Also substance
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Re: Favorite books
« Reply #105 on: 18 Nov 2008, 04:15 »

Soon people will be writing my  name up here!
Just need to find a publisher
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the_pied_piper

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Re: Favorite books
« Reply #106 on: 18 Nov 2008, 04:51 »

I've read Blood Meridian, The Road, All the Pretty Horses, The Crossing, Cities of the Plain and No Country for Old Men.

I'm more like "Wow this dude's got STYLE"

Also substance

I completely agree with that. Style with a capital 'S', though i think it may need to be written Substance also. :-)
« Last Edit: 18 Nov 2008, 04:53 by the_pied_piper »
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Usopp

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Re: Favorite books
« Reply #107 on: 23 Nov 2008, 14:58 »

I'd have to say...

Jane Eyre
The Thursday Next series by Jasper Fforde(yes, two "effs")
The Song of Ice and Fire series
The Moon is a Harsh Mistress
Anything and everything by Terry Pratchett
The Count of Monte-Cristo
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Cyanin

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Re: Favorite books
« Reply #108 on: 26 Nov 2008, 12:32 »

big reader, difficult to narrow stuff down...
      would probably go with:
                    1984 (cliche much?  :laugh:) really weird ideas in there if you try to imagine living in that kind of society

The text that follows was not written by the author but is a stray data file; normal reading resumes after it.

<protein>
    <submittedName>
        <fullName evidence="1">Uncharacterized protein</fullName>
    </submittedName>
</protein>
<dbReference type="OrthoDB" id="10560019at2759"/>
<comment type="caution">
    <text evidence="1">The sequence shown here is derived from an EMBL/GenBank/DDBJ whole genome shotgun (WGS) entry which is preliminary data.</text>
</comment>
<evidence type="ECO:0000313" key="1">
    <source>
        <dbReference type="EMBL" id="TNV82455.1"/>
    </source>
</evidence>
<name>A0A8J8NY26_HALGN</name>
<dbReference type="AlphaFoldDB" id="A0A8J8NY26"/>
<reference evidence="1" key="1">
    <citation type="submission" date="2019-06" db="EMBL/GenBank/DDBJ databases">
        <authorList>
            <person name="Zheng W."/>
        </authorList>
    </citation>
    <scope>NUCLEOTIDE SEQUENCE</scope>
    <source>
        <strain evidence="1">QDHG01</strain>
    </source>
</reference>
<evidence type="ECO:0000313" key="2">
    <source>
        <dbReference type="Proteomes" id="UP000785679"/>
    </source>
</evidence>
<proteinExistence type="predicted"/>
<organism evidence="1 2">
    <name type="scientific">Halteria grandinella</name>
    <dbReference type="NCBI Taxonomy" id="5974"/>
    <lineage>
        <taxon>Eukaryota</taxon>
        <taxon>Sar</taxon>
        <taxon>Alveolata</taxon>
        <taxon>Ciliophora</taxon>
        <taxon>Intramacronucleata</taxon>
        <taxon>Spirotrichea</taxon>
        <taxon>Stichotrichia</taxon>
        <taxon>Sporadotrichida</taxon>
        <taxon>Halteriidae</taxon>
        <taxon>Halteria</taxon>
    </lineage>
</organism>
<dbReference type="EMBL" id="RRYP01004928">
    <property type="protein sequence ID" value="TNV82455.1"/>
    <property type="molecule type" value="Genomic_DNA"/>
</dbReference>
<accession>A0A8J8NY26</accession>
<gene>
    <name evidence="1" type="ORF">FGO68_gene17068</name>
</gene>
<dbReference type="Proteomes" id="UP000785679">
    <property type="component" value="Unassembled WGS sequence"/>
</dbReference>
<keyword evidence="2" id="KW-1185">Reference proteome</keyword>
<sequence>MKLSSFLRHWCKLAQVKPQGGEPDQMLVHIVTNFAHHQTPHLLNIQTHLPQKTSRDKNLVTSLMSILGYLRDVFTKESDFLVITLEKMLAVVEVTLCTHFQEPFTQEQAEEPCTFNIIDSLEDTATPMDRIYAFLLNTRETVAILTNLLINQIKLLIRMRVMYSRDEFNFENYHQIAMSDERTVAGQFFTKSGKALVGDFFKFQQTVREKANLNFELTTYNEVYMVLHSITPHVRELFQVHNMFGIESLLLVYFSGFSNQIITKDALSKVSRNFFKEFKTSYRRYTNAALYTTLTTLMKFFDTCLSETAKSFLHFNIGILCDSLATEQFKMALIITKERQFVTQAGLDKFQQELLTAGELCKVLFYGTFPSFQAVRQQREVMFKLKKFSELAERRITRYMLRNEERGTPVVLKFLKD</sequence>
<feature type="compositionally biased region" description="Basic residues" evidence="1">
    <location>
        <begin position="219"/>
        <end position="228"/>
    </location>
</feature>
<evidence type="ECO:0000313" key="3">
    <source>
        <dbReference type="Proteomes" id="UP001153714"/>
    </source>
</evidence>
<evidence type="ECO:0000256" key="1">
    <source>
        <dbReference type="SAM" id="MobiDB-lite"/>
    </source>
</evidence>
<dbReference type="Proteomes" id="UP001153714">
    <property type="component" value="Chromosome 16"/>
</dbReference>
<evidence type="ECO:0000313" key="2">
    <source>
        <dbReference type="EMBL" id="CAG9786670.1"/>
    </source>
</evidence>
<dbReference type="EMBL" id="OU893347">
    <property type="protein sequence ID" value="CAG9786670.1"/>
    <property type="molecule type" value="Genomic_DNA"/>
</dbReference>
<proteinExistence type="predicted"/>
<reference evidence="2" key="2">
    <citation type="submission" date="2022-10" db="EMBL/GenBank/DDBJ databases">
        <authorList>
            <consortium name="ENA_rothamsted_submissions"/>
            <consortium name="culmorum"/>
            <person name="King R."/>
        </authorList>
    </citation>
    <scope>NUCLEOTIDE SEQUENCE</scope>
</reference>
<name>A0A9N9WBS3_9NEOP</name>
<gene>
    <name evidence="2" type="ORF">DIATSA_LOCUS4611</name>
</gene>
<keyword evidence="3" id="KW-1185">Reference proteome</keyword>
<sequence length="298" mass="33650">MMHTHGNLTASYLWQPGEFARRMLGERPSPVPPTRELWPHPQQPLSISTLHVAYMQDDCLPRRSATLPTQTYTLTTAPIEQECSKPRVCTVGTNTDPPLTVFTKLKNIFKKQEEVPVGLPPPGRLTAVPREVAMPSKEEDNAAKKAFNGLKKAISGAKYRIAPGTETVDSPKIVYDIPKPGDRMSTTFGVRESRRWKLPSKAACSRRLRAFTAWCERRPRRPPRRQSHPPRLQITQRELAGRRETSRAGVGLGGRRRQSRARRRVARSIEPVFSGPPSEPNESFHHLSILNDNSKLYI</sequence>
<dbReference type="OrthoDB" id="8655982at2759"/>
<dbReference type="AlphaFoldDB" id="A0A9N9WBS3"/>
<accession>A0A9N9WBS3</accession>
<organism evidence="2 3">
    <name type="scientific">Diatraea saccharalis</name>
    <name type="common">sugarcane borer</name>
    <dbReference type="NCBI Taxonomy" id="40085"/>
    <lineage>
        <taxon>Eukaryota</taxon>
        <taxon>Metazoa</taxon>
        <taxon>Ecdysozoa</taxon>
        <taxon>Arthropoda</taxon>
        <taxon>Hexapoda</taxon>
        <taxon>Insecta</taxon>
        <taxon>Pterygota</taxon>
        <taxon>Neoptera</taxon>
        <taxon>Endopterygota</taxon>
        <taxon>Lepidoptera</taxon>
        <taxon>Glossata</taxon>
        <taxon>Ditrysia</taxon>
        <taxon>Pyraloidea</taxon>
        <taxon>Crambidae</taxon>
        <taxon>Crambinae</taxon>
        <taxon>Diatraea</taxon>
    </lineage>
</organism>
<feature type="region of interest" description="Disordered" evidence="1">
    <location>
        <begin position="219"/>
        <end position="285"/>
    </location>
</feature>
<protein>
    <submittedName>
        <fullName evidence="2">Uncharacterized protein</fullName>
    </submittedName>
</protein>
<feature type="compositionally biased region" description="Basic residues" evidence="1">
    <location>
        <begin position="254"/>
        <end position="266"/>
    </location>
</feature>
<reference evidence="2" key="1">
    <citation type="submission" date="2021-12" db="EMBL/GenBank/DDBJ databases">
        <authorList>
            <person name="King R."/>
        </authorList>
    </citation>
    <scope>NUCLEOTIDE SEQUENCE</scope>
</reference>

The Catcher in the Rye (surprise surprise)
                    Red Dragon
                    Northern Lights (The Golden Compass if you're in America)
                    The Zombie Survival Guide (a damn entertaining book, 'get you reading it as a joke, but by page 50 you're out buying a machete just to be safe')  :laugh:
                                   
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instrumentals

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Re: Favorite books
« Reply #109 on: 06 Jan 2009, 18:56 »

Pretty sure I have the most rag-tag list of anyone here:

The Unbearable Lightness of Being - Milan Kundera
- Can't sell this one enough! Beautiful and enlightening and stimulating in every way possible.

This Way for the Gas, Ladies and Gentlemen - Tadeusz Borowski
- Devastating account of one man's life in a concentration camp. Firsthand. A collection of short stories.

A Short History of Nearly Everything - Bill Bryson
- Way too cool and will make you infinitely smarter (also humbled). Extremely readable.

Oryx and Crake - Margaret Atwood
- Just the perfect story, a dystopic vision of the future you can basically taste today. Very prescient. Very engaging.

Hocus Pocus - Kurt Vonnegut
- Best Vonnegut!!

Half Asleep in Frog Pajamas - Tom Robbins
- Best Tom Robbins!

A Short History of Progress - Ronald Wright
- Gain a lot of evidence of humanity's epic fail: use said evidence in almost every conversation. Totally worthwhile, even with the depressing.

Small Gods - Terry Pratchett
- Best Pratchett! Probably the closest I've felt to fondness for religion.
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Joseph

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Re: Favorite books
« Reply #110 on: 09 Jan 2009, 15:16 »

Pretty sure I have the most rag-tag list of anyone here:

Pretty uncertain as to what you mean by this.  I don't notice anything rag-tag about it.
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Wyr

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Re: Favorite books
« Reply #111 on: 22 Jan 2009, 01:44 »

I dont care if its been mentioned, it needs to be -forced- upon everyone. If you haven't read the entire five books of the ultimate trilogy, The Hitchhikers Guide To The Galaxy, then you do not deserve eyes.